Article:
Citing Performance, Banc One to Slow ABS Issuance
September 6, 1999
Banc One Corp. will not be as frequent an issuer of credit-card debt going forward, in part because its credit card receivables are no longer expected to grow in line with earlier forecasts following this year's subpar performance of its First USA credit card operation.
Tom Kelley, vice president at Banc One, said that the bank now expects its outstanding credit card debt to remain relatively flat until the end of the year.
Kelly said he had no specific knowledge and could not comment on when the bank may next come to market with an ABS issue. However, he did seem to indicate that the impact would be in the frequency of issues, not in the size of the offerings.
At the end of the second quarter, he said, Banc One had $61.3 billion in securitized credit card loans outstanding and an additional $8.1 billion of such loans on its books. He expects year-end numbers to be in the same range.
But, the bank's credit-card portfolio is now expected to fall $3 billion to $4 billion below earlier forecasts, he added. The revised outlook follows the announcement by Banc One that it was lowering its earnings estimates for full year 1999 to $3.60 to $3.65 a share, a reduction of 7% to 8% from market estimates.
The company attributed the revised outlook entirely to recent changes in growth and margin prospects for First USA, the corporation's credit card unit.
Richard Vague, chairman and CEO of First USA, said the problems with his unit involved "a significant acceleration in competition, including increased mail solicitation volumes and more aggressive introductory rate programs."
Coupled with tightened underwriting standards and higher account attrition, Vague said it has become more difficult to grow outstandings at targeted levels. To correct some of these problems, First USA said it was modifying the pricing structure of new solicitation programs and allocating additional marketing resources to improve customer retention.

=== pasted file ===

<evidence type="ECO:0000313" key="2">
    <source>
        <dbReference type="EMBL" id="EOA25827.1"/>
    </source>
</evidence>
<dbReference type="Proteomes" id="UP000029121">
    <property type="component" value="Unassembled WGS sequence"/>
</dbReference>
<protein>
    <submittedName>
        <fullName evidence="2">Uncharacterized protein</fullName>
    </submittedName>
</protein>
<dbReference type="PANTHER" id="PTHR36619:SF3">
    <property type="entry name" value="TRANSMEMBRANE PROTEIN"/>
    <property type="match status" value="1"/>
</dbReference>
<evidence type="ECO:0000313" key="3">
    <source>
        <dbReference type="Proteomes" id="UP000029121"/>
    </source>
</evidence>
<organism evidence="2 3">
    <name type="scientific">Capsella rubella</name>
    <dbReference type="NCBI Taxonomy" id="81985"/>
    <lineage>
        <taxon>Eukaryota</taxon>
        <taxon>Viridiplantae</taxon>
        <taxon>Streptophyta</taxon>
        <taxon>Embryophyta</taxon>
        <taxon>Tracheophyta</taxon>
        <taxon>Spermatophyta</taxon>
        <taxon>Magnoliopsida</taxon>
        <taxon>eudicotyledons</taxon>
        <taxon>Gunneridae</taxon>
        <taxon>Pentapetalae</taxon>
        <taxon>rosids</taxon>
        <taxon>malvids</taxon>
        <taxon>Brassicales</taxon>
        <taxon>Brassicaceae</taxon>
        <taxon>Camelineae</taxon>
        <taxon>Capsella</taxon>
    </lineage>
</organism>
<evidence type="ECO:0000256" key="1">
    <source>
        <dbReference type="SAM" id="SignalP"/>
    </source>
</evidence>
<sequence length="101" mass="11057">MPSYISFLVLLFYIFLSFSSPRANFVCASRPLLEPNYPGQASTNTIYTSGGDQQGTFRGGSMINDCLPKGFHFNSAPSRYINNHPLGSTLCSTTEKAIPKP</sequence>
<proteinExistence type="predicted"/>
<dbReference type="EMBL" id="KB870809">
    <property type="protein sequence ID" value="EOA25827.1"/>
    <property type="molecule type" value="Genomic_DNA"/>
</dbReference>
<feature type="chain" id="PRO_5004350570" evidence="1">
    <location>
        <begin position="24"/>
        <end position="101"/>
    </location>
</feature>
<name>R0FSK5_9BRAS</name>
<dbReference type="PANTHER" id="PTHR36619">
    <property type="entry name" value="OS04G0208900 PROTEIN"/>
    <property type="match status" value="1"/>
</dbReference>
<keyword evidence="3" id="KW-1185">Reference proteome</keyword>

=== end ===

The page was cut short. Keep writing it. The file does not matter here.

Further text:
Sources said much of the blame lies with First USA's use of low introductory, or "teaser," rates charged to new customers. Not only did these rates prove to be too low for First USA to make money, but they also had the side effect of introducing customers to rate shopping. Once an introductory rate reset to a higher level, many consumers transferred their balances to other credit card companies that were offering teaser rates for new customers.
Despite the bank's earnings problems, officials at both Standard & Poor's Ratings Group and Moody's Investors Service said they were maintaining their ratings on outstanding Banc One deals.
Edward Bankole of S&P said that the structure of the securitized transaction is designed to isolate periodic changes in condition of the issuer relative to the investor. The adverse publicity of weakened earnings outlook may affect volume of new paper, but he sees no longer term impact on its securitization pools.
One investment banking source said that despite the news circulating about Banc One there has not been any meaningful change in secondary market trading and spreads for the bank's asset-backed deals.